If by this it be meant that Pope intended to inculcate any doubt of a supreme, self-existent, intelligent First Cause, the creator of all things, no charge can be more unjust, as must appear to every unprejudiced reader by the whole tenor of the poem; in which God is represented, not as identified with, but as modifying and controlling matter-as He
-whose hand the lightning forms,
Who heaves old ocean, and who wings the storms."
Essay on Man, Ep. i. ver. 157.
And again, most forcibly, when the Poet asserts,
God, in the nature of each being, founds
Essay on Man, Ep. iii. ver. 109.
These passages can only be understood as referring to a supreme intel
7 Life of Pope.
ligent being, in whose whole creation, to use the still more decisive and conclusive language of the poet,
"The worker from the work distinct was known."
Essay on Man, Ep. iii. ver. 229. It must also be a matter of surprise to those who have perused this poem in the same spirit in which it was written, to find the author accused of inculcating doctrines unfavourable to the idea of a future state. With this view Dr. Warton has quoted, in a note, a passage "from a MS. of the late learned printer, Mr. Bowyer.” After adducing, as a proof of a future state, the dissatisfaction which the mind experiences in mere earthly things, the poet adds,
Hope springs eternal in the human breast;
Man never is, but always to be blest ;
The soul, uneasy, and confin'd from home,
Rests and expatiates in a world to come."
Essay on Man, Ep. i. ver. 95.
On these two last lines, Mr. Bowyer observes, "In the old editions, it was, 'confin'd at home,' which was altered at the persuasion of the divine, against the sense of the poet. The point to be illustrated is, that hope is implanted in man, to enable him to bear all the evils of life, though it is merely visionary, and has no foundation.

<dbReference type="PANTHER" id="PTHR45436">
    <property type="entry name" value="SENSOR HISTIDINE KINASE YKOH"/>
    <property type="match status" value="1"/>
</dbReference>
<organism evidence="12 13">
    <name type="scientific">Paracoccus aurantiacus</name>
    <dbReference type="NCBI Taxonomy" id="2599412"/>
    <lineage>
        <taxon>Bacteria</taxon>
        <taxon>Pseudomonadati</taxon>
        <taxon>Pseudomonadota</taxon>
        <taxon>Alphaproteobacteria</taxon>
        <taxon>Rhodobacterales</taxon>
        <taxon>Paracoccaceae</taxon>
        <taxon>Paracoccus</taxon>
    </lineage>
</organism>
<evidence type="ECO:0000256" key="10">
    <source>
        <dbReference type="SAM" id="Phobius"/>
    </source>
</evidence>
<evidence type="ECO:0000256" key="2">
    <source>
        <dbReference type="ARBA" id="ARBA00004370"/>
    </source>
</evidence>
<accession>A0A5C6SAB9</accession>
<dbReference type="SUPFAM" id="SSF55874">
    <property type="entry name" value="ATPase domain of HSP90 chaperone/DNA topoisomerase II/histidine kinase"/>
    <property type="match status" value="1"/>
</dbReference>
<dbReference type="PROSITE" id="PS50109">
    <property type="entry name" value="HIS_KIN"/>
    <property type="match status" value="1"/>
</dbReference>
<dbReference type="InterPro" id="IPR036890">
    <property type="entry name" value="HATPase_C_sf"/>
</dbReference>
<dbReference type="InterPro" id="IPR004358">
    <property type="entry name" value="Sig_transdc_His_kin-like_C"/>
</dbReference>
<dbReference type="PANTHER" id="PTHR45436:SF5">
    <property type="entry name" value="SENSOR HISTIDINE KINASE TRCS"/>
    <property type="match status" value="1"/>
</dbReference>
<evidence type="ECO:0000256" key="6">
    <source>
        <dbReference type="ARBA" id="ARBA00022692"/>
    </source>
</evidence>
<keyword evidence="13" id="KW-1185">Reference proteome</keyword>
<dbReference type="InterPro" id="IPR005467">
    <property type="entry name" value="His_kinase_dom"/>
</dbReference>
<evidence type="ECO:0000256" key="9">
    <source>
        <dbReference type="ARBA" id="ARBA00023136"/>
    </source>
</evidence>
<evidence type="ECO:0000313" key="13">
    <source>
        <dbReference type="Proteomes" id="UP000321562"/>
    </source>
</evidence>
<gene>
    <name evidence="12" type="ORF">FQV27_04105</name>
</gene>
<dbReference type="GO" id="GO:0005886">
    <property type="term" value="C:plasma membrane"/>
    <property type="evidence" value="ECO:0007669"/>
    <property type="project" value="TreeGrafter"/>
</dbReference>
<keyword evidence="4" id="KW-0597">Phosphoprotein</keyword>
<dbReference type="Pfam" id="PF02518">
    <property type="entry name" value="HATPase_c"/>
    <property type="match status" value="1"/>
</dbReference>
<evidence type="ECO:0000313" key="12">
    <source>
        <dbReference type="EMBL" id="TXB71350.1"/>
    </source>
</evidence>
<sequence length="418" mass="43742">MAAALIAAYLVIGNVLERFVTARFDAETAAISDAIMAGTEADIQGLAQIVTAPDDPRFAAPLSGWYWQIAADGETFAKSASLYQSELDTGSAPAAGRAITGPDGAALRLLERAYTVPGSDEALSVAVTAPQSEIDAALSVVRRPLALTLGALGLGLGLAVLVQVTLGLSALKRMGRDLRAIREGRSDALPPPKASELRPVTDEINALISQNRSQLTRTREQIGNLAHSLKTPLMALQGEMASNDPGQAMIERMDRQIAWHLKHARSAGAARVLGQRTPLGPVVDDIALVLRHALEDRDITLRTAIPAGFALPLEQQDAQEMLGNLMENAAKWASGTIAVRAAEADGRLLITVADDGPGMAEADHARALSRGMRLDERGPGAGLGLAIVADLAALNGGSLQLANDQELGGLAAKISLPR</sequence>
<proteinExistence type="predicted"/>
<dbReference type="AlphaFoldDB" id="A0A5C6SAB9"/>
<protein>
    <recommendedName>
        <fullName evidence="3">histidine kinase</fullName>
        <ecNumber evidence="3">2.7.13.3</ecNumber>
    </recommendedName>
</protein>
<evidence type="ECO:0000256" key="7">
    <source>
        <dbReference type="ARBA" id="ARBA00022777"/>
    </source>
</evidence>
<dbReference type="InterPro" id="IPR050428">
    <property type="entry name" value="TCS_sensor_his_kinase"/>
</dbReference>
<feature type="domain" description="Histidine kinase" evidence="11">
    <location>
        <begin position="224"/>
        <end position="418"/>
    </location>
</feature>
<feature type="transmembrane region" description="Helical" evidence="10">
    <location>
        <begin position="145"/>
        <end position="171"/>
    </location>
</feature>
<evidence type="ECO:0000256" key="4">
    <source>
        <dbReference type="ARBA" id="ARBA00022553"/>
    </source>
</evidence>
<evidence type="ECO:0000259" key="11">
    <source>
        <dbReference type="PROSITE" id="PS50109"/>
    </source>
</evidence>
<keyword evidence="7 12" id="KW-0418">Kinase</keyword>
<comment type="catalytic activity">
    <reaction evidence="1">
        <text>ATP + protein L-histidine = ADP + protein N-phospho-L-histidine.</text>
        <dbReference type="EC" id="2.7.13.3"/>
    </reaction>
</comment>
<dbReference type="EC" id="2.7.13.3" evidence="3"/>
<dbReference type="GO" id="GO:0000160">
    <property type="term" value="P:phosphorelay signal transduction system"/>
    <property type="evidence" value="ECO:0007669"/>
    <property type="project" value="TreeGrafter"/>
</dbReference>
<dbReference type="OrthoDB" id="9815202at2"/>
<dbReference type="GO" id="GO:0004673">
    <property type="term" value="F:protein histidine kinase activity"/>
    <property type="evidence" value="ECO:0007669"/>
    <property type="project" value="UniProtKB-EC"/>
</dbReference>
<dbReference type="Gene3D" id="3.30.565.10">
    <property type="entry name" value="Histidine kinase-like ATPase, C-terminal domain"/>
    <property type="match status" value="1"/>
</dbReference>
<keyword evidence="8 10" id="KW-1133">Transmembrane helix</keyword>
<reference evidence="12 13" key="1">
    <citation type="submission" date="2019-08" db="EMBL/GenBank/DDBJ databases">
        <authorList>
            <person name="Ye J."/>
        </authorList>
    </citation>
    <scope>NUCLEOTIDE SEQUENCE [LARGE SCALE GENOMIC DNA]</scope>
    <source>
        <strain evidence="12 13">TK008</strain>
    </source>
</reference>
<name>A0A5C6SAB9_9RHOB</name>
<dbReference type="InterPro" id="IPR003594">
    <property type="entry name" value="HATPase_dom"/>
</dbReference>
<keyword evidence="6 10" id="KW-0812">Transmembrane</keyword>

What future bliss he gives not thee to know,
Essay on Man, Ep. i. ver. 93. Thus man, confined on his own earth, dreams of imaginary mansions in another world. Hope supplies the reality of them. He hopes, upon the same ground as the Indian does, for a heaven, where his dog shall accompany him. Sorry am I to give this view of the author's creed; but it is too true a representation of it;" &c. This passage is as erroneous in its premises as it is unjust in its conclusion. The point to be illustrated is not "that hope is implanted in man to enable him to bear the evils of this life, though it is merely visionary, and without foundation," but that it was given us as an earnest of a future state of existence; a sentiment so deeply fixed in human nature, that it is felt and acknowledged by the poor Indian, who sees God in clouds, and hears him in the wind," and that such hope is a consolation to the soul, even in its present state, whilst it is uneasy and confined from its home, and rests and expatiates in a world to come. It is not said by Pope, that the hopes of futurity are all a dream; he only asserts, as St. Paul had done before, that we do not know the nature of the bliss which a future state affords. That Pope intended to change the sense of the passage by adopting the alteration of Warburton, it would be absurd to suppose. He only meant to strengthen it. It was however sufficiently evident, as it before stood, that by the expression at home, he meant our temporary or present home, as contradistinguished from our future, and the alteration was merely a concession to prevent cavils, and by no means an
8 Note on Essay on Man, Ep. i. ver. 97. Warton's Ed.
improvement. Thus, according to the moral system which the author has undertaken to develop, the certainty of a future state may even be inferred from the general conviction of it entertained by all mankind, and from the necessity of such a state to the completion of the great design, without which the present state of being would only be an imperfection and a blot.
That the certainty of a future state is not only uniformly admitted and reasoned upon in this Essay as an established and indisputable tenet, but is considered as essential to the completion of that great order of things of which we are only permitted to see a portion here below, appears from many passages of the poem.
"Of man what see we, but his station here,
From which to reason, or to which refer?"
Essay on Man, Ep. i. ver. 19. evidently implying that there is more to be known than is compatible with our present situation. In the same spirit we are told to
'Hope humbly then; with trembling pinions soar;
Essay on Man, Ep. i. ver. 91.